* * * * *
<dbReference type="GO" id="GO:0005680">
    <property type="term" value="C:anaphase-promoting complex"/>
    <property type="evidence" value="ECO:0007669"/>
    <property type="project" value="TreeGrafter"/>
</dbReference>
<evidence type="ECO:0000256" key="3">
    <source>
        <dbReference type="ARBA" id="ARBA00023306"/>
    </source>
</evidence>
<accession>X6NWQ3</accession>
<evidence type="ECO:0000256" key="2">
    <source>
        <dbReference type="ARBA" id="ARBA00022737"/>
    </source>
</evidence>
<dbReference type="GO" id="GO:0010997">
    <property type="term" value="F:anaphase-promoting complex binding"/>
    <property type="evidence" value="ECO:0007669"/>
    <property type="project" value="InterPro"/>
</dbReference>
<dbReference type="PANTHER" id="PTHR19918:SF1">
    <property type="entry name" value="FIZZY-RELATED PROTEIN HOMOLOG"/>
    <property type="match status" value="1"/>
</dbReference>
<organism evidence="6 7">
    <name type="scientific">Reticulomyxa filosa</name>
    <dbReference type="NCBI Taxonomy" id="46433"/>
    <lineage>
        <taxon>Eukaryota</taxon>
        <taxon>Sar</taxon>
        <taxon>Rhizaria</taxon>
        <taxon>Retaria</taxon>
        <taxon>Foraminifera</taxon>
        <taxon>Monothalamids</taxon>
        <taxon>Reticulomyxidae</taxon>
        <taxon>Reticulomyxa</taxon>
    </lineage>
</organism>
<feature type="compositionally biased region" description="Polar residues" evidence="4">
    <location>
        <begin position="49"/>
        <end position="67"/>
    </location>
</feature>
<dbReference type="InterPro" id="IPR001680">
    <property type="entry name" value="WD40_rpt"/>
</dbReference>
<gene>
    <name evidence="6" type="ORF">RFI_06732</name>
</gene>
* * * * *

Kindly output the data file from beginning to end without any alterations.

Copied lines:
<dbReference type="GO" id="GO:0005680">
    <property type="term" value="C:anaphase-promoting complex"/>
    <property type="evidence" value="ECO:0007669"/>
    <property type="project" value="TreeGrafter"/>
</dbReference>
<evidence type="ECO:0000256" key="3">
    <source>
        <dbReference type="ARBA" id="ARBA00023306"/>
    </source>
</evidence>
<accession>X6NWQ3</accession>
<evidence type="ECO:0000256" key="2">
    <source>
        <dbReference type="ARBA" id="ARBA00022737"/>
    </source>
</evidence>
<dbReference type="GO" id="GO:0010997">
    <property type="term" value="F:anaphase-promoting complex binding"/>
    <property type="evidence" value="ECO:0007669"/>
    <property type="project" value="InterPro"/>
</dbReference>
<dbReference type="PANTHER" id="PTHR19918:SF1">
    <property type="entry name" value="FIZZY-RELATED PROTEIN HOMOLOG"/>
    <property type="match status" value="1"/>
</dbReference>
<organism evidence="6 7">
    <name type="scientific">Reticulomyxa filosa</name>
    <dbReference type="NCBI Taxonomy" id="46433"/>
    <lineage>
        <taxon>Eukaryota</taxon>
        <taxon>Sar</taxon>
        <taxon>Rhizaria</taxon>
        <taxon>Retaria</taxon>
        <taxon>Foraminifera</taxon>
        <taxon>Monothalamids</taxon>
        <taxon>Reticulomyxidae</taxon>
        <taxon>Reticulomyxa</taxon>
    </lineage>
</organism>
<feature type="compositionally biased region" description="Polar residues" evidence="4">
    <location>
        <begin position="49"/>
        <end position="67"/>
    </location>
</feature>
<dbReference type="InterPro" id="IPR001680">
    <property type="entry name" value="WD40_rpt"/>
</dbReference>
<gene>
    <name evidence="6" type="ORF">RFI_06732</name>
</gene>